[WF-General] Proposal for Media Releases

Tom's Lists tom.lists at coalmarch.com
Thu Sep 18 18:11:32 PDT 2008

On Sep 18, 2008, at 8:07 PM, Alistair Riddoch wrote:

> I have been handling the announcements of a really good proportion of
> all the software releases we have done for some time now, and I have
> put plenty of thought into the format I use for these announcements,
> and iterated it gradually over time to try and improve it.

I hope that nobody took my proposal as a slam against anyone's efforts  
to-date... *oh noes*

> At each change I noted whether the response to the release was  
> greater or less than last time, and treated the feedback  
> accordingly. One thing I am quite aware of is that when the project  
> is  being productive, software release announcements can come pretty  
> thick and fast. Two or three a month used to be fairly commonplace.  
> It is generally important to make sure the main points of the  
> announcement get across, which means making sure the relevant bits  
> are read. This makes brevity very important.

As I stated in my response to Erik, I concur that for the general (re:  
point release) announcements a press release is totally unnecessary.

> A long press release probably looks great on paper, but if it  
> doesn't get to the point within the first couple of sentences the  
> point will be lost. Even once we do have people's attention, they  
> will probably not read much of the text of an announcement, and if  
> they are interested enough to look for more information, we have  
> plenty online for them to read.

We might have to agree to disagree on this one; we've sent out nearly  
a hundred press releases in the five years I've been running Coalmarch  
and from that we've had maybe six or seven full-on interviews with  
journalists. These people are so pressed for time that they really  
only have the information from the releases to work with (they just  
don't do any further research.) I think maybe you might be thinking  
that I'm attempting to target the "general public" with the format I'm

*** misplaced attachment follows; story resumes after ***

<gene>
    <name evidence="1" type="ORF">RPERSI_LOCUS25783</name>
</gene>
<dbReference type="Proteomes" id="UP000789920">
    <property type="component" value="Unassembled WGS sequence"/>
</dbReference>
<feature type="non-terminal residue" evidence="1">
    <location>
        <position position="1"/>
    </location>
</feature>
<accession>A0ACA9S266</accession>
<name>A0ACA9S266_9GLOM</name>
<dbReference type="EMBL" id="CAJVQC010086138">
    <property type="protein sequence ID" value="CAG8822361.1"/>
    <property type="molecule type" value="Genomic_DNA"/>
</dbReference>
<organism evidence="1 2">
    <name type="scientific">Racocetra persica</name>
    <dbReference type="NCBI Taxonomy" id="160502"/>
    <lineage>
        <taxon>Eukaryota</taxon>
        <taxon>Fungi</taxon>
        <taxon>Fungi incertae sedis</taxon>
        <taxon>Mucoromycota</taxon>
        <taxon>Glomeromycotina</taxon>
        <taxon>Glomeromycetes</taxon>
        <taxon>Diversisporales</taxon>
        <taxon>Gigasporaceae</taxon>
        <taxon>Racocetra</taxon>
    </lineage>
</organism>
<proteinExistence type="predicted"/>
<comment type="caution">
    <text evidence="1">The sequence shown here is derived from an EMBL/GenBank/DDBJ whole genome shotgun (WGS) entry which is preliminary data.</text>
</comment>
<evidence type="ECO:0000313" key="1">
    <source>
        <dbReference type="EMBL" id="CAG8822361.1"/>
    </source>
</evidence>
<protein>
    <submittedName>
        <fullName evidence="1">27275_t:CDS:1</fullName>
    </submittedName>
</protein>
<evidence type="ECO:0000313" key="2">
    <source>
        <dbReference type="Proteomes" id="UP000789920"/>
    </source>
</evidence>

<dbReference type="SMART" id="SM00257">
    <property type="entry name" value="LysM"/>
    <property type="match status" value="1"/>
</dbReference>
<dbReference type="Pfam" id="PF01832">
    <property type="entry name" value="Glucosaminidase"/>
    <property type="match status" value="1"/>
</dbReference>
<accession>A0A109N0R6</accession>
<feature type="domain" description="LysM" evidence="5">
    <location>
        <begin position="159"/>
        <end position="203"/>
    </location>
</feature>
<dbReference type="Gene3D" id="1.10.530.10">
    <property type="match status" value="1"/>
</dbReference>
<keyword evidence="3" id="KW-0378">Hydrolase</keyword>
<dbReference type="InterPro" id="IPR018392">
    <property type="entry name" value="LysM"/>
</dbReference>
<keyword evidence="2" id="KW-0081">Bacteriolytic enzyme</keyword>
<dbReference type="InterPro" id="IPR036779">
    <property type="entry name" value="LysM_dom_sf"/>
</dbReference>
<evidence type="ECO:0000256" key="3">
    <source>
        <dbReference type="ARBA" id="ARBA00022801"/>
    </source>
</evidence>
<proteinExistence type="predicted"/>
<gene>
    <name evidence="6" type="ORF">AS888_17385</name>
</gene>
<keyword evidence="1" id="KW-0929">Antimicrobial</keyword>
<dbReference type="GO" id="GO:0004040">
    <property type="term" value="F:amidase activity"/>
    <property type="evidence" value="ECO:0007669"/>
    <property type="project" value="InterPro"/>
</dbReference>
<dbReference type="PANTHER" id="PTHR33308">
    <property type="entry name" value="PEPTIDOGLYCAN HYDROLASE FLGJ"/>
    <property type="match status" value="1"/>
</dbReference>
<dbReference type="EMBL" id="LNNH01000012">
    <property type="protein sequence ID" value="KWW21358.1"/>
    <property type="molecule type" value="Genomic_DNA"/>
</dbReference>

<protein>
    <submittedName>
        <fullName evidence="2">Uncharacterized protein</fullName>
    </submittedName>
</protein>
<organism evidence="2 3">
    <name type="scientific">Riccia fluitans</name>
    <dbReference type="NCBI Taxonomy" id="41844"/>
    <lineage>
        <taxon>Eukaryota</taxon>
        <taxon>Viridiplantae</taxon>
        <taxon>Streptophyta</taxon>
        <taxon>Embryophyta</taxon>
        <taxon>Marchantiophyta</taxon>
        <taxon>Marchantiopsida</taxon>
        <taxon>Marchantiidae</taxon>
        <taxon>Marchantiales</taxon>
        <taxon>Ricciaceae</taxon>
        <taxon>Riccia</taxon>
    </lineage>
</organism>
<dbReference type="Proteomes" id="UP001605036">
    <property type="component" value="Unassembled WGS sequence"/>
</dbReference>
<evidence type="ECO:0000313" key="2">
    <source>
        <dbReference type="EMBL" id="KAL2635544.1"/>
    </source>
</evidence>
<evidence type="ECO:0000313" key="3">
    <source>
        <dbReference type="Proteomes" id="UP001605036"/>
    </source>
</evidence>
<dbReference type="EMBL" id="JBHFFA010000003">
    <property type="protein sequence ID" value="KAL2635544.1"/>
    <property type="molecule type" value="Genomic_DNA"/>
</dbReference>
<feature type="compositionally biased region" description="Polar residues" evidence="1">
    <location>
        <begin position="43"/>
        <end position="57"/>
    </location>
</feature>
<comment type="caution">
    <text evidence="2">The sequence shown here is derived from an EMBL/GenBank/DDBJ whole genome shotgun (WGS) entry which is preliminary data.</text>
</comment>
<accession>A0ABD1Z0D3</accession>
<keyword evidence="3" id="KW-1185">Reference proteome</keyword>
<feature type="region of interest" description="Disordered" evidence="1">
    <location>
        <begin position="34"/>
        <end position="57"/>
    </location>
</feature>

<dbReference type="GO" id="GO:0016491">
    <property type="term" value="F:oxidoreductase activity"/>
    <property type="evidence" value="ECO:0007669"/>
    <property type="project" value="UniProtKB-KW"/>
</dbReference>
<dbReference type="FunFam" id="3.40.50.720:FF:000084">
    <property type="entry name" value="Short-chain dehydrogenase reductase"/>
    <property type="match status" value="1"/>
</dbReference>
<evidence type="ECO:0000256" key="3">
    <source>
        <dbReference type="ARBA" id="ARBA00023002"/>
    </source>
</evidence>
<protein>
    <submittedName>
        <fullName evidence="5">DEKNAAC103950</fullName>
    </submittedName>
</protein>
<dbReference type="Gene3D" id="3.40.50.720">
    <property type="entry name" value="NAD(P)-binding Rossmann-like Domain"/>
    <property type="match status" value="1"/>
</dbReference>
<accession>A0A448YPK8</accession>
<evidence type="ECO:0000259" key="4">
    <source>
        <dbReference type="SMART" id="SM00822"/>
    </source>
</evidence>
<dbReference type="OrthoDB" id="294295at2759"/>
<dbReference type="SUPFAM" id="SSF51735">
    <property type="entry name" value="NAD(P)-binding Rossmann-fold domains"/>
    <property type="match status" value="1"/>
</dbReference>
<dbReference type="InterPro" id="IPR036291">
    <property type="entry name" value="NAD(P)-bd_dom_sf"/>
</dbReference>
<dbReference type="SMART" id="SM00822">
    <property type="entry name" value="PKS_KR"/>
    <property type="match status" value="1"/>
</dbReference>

proposing when in fact it's quite the opposite. I'm hoping to attract  
the people that recognize an official release for what it is and act  

> Accordingly the remainder of the announcement format consists of  
> concise structured information containing the details pertinent to  
> the release. While I have never before documented the format of  
> release announcement, it seemed obvious to me to use it consistently  
> across all the packages I was handling the release for.
> The format looks something like this:
> ----------------------------------------------------------------------
> <package_name> version <version> has been released and is now
> available from the WorldForge download site.
> <package_name> is a <brief description of the package>. This is
> release is intended for <target audience for the release>
> Major changes in this version:
> <bulleted list of the changes that actually interest people in english
> sentences>
> Source code and binary packaged can be downloaded from here:
> <bulleted list of links to downloadable files with descriptive link  
> text>
> Source Code
> Linux source rpm
> Windows executable
> Linux autopackage
> ----------------------------------------------------------------------

If nothing else comes out of my proposal; at least we've got this on  
paper! Awesome!

> As Erik mentions, it is usually possible to transcribe all this  
> information into the structures used by the various news channels we